“Xi stressed that both China and the United States need to control the general direction of the bilateral relationship in light of the consensus reached at the Mar-a-Lago summit,” China’s government said.

Neither statement mentioned the tensions over the South China Sea.

U.S. officials said the Navy’s action, known as a freedom-of-navigation operation, or FONOP, was planned in advance and was not targeted at any one country, nor aimed at making a political statement.

But China accused the United States of deliberately stirring up trouble in the South China Sea and staging “provocative operations” that violate China's sovereignty and threaten its security.

China, which has enjoyed de facto control of the Paracels since expelling Vietnam in a military engagement in 1974, said the islands, which it calls the Xisha, are an “inherent part of Chinese territory.”

The Foreign Ministry said the Stethem had “trespassed” there, entering the waters “without China’s approval” and committing “a serious political and military provocation.”

Wu Qian, a spokesman for the Defense Ministry, said the United States has “refused to mend its ways despite repeated criticisms.”

He said the American action seriously damaged strategic mutual trust and military relations between the two sides, endangered the safety of front-line officers and soldiers from both sides, and undermined regional peace and stability.

“The Chinese army will strengthen its defense capacity, increase the intensity of its sea and air patrols, and firmly defend national sovereignty and security, according to the extent of the threat that its national security is facing,” he said in a statement.

Triton Island is claimed by China, Vietnam and Taiwan. In May, a U.S. destroyer sailed well within 12 miles of Mischief Reef, a man-made island in the Spratly Islands to the south of the Paracels.

Fox News, which first reported on Sunday’s incident, said a Chinese warship tailed the Stethem as it sailed past the island, although it is unclear how close the ship came to the American vessel.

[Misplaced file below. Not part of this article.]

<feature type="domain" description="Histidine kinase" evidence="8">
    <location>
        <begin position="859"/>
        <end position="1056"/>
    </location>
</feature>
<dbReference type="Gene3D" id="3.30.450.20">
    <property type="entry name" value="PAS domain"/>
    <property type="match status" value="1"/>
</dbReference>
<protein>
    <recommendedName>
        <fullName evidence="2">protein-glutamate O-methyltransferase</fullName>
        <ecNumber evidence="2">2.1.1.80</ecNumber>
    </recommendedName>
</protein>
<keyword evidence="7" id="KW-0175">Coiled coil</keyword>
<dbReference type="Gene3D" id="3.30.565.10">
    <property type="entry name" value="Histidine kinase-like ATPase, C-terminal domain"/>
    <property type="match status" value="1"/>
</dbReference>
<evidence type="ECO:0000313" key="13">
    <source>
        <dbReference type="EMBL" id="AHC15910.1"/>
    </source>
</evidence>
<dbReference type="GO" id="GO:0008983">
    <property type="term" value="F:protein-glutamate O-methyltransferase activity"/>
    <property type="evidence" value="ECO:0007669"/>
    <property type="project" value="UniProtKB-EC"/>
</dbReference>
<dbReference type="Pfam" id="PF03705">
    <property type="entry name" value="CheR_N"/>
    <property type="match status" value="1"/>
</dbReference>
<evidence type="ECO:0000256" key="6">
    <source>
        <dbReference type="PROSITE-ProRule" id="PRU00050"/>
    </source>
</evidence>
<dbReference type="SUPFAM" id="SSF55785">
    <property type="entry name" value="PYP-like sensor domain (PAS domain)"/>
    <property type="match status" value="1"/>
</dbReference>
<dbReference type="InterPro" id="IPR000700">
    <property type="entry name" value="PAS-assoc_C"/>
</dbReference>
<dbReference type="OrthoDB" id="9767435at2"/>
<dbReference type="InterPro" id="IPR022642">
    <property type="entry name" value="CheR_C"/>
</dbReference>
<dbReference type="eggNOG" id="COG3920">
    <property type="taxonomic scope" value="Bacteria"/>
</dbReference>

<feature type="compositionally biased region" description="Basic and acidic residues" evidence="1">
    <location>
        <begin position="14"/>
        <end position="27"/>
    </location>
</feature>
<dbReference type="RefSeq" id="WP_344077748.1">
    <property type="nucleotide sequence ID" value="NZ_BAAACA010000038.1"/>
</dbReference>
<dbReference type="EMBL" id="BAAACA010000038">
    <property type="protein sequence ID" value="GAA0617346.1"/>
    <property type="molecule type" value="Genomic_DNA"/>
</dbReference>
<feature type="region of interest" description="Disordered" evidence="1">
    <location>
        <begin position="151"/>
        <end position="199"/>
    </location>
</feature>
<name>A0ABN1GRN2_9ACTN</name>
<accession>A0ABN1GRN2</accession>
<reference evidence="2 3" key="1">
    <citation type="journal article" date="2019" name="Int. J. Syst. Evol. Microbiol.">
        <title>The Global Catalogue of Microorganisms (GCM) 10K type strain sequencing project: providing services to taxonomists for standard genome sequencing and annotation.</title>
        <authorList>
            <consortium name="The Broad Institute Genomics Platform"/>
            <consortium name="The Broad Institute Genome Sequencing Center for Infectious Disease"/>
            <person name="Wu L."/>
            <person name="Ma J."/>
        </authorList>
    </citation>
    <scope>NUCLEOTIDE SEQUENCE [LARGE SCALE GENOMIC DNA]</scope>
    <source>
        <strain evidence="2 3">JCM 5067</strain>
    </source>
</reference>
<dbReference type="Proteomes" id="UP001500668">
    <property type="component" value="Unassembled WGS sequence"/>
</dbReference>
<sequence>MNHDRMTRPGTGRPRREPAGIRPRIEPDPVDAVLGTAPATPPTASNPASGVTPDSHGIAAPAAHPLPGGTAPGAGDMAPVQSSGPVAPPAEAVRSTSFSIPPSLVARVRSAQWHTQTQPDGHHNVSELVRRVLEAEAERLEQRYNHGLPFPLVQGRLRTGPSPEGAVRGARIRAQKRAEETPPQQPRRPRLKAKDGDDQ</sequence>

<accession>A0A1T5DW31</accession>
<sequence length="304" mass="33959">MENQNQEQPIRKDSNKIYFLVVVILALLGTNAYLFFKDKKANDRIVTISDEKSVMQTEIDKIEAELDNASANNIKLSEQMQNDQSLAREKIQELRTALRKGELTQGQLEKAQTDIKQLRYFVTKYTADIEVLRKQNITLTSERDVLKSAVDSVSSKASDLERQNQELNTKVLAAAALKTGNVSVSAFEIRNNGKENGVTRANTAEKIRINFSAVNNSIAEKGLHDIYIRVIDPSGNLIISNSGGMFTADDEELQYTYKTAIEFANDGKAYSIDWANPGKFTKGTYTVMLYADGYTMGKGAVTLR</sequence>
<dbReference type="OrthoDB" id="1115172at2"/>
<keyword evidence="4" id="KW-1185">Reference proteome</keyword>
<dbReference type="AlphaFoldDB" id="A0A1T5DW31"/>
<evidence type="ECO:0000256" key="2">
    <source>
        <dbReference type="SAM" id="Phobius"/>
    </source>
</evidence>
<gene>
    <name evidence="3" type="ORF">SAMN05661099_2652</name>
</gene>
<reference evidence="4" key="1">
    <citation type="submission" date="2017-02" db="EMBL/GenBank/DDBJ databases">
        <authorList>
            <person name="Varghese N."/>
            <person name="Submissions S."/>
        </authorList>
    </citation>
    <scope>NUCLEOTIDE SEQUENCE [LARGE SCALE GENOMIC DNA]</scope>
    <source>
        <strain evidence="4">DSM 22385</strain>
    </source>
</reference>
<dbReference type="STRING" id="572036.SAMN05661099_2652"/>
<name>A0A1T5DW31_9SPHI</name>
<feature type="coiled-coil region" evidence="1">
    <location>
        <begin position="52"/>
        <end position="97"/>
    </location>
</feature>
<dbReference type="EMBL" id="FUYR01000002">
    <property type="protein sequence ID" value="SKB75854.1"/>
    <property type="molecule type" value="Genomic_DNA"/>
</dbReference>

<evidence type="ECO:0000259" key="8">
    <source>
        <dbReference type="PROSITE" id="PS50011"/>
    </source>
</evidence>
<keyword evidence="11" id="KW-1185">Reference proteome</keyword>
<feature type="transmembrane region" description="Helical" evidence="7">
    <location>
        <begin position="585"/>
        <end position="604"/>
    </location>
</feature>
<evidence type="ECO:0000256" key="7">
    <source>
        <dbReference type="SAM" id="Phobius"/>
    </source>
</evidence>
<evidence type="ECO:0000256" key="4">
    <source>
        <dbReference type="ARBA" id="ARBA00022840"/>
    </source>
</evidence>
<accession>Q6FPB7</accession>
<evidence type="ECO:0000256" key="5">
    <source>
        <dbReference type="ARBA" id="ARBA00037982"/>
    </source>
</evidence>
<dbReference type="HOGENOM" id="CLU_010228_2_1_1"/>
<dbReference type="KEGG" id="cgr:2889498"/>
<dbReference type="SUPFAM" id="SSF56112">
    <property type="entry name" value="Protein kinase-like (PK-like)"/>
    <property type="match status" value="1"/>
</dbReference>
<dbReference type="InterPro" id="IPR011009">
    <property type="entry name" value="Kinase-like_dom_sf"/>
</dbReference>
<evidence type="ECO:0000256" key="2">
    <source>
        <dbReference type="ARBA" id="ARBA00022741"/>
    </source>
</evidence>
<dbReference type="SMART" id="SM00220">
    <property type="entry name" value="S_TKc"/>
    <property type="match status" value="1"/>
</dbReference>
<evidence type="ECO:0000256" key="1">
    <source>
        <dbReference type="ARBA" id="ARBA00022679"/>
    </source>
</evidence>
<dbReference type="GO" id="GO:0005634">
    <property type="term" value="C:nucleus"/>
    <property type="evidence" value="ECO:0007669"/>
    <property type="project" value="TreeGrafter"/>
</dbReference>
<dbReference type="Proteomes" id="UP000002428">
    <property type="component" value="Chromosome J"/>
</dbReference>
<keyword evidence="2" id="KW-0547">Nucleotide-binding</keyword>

The 12-mile line is the internationally recognized distance that separates the shores of a sovereign nation from international waters. The United States has routinely conducted voyages within this 12-mile limit around islands in the South China Sea as a message to countries such as China, Taiwan, Vietnam and the Philippines.

Many of these nations have laid claim to islands in the South China Sea, some of which are no more than tiny strips of sand and reef. The last time the U.S. Navy sailed near Triton Island was in January 2016, when the USS Curtis Wilbur came within 12 miles of its shores. The Pentagon did not notify any of the island’s claimants before that operation.

Capt. Charlie Brown, a spokesman for the U.S. Navy’s Pacific Fleet, did not confirm the Sunday operation, but said in an emailed statement that the Navy routinely conducts FONOPs. He said the operations are not “about any one country, nor are they about making political statements.”

“U.S. forces operate in the Indo-Asia-Pacific region on a daily basis, including in the South China Sea,” Brown said. “All operations are conducted in accordance with international law and demonstrate that the United States will fly, sail and operate wherever international law allows. That is true in the South China Sea as in other places around the globe.”

The Stethem, an Arleigh Burke-class destroyer, is based in Japan.

Courtesy: Washington Post